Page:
Thursday, February 26, 2015

Winter Wind

I mentioned this poem in my last post and now that we’ve received the biggest snowstorm of the season here in eastern Virginia, a few short days before the end of February, it seems apt for the occasion.  Thanks to Sandra Ure Griffin for such a perfect illustration.  You can find this in the February, 2009 issue of Cricket magazine.

Illust. by Sandra Ure Griffin
Cricket magazine, Feb. 2009

Monday, February 16, 2015


"The winter wind's a scrappy hound

with gleaming eye and frosty breath."

Those are the first lines of a poem I wrote several years ago (Cricket, 02/09) and they've been running through my head over the last 12 hours as I listen to the predictions of what's to come weather-wise over the next several days.  Not five minutes ago, a large limb struck the roof.  And the snow won't even be here for another 12 hours.  

This is hunker-down season.  It provides quiet time for thoughtful work, for a while. . . 
I keep thinking of friends in Massachusetts.  I can hear them telling me it's different if you've been stuck inside for days on end.  And I know they're right.  I can't imagine how challenging this winter has been for them already.  There may be a bright side to the darkness, but sometimes it must be difficult to see. I hope the weather gives them a break very soon!  

Wednesday, February 11, 2015


            When I wrote the first drafts of All That’s Missing, I knew the emotional journey my protagonist needed to take.  I knew he would start with the threatened loss of family and home and, after a metaphorical, as well as physical journey,  end up in a new place with the beginnings of a new family.  What I did not know were the day-to-day ins and outs of the story, the step by step process that would take Arlo from page 1 to The End.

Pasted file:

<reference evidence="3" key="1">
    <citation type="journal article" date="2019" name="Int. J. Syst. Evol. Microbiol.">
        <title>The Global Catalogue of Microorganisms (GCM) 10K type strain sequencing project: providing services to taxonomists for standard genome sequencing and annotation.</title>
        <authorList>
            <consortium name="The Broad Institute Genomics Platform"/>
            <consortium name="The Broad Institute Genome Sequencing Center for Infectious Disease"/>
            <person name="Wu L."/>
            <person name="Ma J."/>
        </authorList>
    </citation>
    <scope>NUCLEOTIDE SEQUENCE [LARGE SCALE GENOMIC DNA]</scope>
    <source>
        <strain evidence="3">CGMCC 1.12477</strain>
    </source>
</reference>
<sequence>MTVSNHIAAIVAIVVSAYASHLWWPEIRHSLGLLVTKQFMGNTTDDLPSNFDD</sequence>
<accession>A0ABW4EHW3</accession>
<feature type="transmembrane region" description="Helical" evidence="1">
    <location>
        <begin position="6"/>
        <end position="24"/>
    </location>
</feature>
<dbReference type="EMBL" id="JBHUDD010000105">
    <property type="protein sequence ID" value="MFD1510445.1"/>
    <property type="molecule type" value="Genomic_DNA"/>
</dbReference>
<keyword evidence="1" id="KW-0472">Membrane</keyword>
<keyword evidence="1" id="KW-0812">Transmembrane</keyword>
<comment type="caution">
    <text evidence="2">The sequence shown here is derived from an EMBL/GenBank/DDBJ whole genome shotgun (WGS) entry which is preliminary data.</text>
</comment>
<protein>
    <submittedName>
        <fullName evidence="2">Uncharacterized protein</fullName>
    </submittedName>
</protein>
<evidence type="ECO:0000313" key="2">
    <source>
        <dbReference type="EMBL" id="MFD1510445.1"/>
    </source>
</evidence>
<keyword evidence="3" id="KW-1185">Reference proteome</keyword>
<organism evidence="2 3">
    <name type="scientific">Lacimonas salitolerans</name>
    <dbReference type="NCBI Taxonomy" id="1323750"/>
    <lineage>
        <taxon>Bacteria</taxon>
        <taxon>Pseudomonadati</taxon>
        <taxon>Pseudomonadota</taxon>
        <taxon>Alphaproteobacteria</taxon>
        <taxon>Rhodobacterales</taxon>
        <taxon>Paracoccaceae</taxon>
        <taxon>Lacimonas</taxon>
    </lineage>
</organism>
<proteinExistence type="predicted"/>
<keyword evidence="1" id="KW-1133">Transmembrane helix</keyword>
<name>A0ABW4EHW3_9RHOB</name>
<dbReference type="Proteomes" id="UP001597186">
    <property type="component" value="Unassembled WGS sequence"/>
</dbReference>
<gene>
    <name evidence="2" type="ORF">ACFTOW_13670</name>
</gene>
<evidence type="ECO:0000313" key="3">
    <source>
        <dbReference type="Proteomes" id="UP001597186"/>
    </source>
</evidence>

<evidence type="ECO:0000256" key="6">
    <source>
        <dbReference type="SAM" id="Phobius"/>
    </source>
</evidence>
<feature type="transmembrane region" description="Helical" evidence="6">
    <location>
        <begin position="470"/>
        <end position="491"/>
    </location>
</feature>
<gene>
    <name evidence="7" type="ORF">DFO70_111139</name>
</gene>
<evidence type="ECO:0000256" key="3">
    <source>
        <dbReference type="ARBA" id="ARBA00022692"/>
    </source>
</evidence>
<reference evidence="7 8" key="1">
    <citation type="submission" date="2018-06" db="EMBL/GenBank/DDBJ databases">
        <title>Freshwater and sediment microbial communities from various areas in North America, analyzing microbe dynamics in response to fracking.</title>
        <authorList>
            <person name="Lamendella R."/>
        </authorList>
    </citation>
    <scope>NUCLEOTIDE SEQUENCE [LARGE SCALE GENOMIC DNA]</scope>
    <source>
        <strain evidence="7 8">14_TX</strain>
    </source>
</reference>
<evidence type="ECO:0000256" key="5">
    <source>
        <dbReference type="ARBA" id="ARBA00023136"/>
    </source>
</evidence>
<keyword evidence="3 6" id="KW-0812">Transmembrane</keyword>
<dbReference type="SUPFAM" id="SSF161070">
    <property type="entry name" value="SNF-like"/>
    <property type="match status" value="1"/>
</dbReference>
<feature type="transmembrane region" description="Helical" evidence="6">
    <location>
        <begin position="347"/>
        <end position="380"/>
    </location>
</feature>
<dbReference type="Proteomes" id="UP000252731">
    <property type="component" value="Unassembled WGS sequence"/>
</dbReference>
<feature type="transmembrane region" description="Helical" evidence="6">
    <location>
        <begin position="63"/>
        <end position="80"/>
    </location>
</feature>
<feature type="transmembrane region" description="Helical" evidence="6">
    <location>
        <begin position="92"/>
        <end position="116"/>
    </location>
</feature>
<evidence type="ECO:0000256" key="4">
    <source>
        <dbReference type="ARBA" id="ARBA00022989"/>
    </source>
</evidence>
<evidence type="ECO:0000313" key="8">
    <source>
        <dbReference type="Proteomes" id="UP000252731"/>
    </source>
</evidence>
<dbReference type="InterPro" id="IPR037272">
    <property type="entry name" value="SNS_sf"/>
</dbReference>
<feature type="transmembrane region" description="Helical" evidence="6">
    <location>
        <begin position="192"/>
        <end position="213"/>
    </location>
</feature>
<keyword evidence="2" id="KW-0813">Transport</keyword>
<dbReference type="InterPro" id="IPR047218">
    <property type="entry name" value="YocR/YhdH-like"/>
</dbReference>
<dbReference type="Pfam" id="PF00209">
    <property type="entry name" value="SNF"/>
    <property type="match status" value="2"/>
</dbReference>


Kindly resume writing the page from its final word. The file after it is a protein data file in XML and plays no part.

I needed to discover what would happen once he reached his destination and met his grandmother.  How would their relationship develop?  How would she feel about him?  Why didn’t he know her? These were all questions I needed to answer in order to write the book.  Maybe needing to know those answers is what drove me to write the book.
            When I had written (and revised and revised and revised), I shared the manuscript with trusted first readers.  Here is what one of them said:

            “As usual, the text reads like a dream.  You’ve got just the right touch with your prose.  It’s really, really good.  Here’s what I think, however …once Arlo meets up with [Ida Jones], everything is too easy.  It’s fine to have a respite in there, when life seems wonderful to Arlo, but on the edge of that respite, there should be some tension.”

            Deep in my gut, I knew this.  The trouble was, I had worked so hard in getting Arlo to Edgewater to find his grandmother, I didn’t have the heart to throw additional complications in his path.  He and I had suffered enough, hadn’t we?  I wanted the rest of his journey to be easy.  But, who did I want it to be easy for?  Arlo?  Or myself?  Those trusted first readers gave me the answer.  I needed to steel myself and write the hard parts.  Arlo hadn’t earned his place in a new home yet and it was my job to make that happen.
            I needed to go deeper into my imagined small town in Tidewater, VA, so I made a trip to the town which had inspired the idea, the town where my grandparents lived when I was a child.  My fictional town of Edgewater is NOT Tappahannock.  But, there are similarities. I took photographs.  I parked my car and walked to the beach.  I inhaled the air.  I took note of small neighborhoods.  I thought about the light and the trees and the osprey nests.  I imagined my own version of the main street of town and began filling in the businesses I thought would be there.  I drew maps.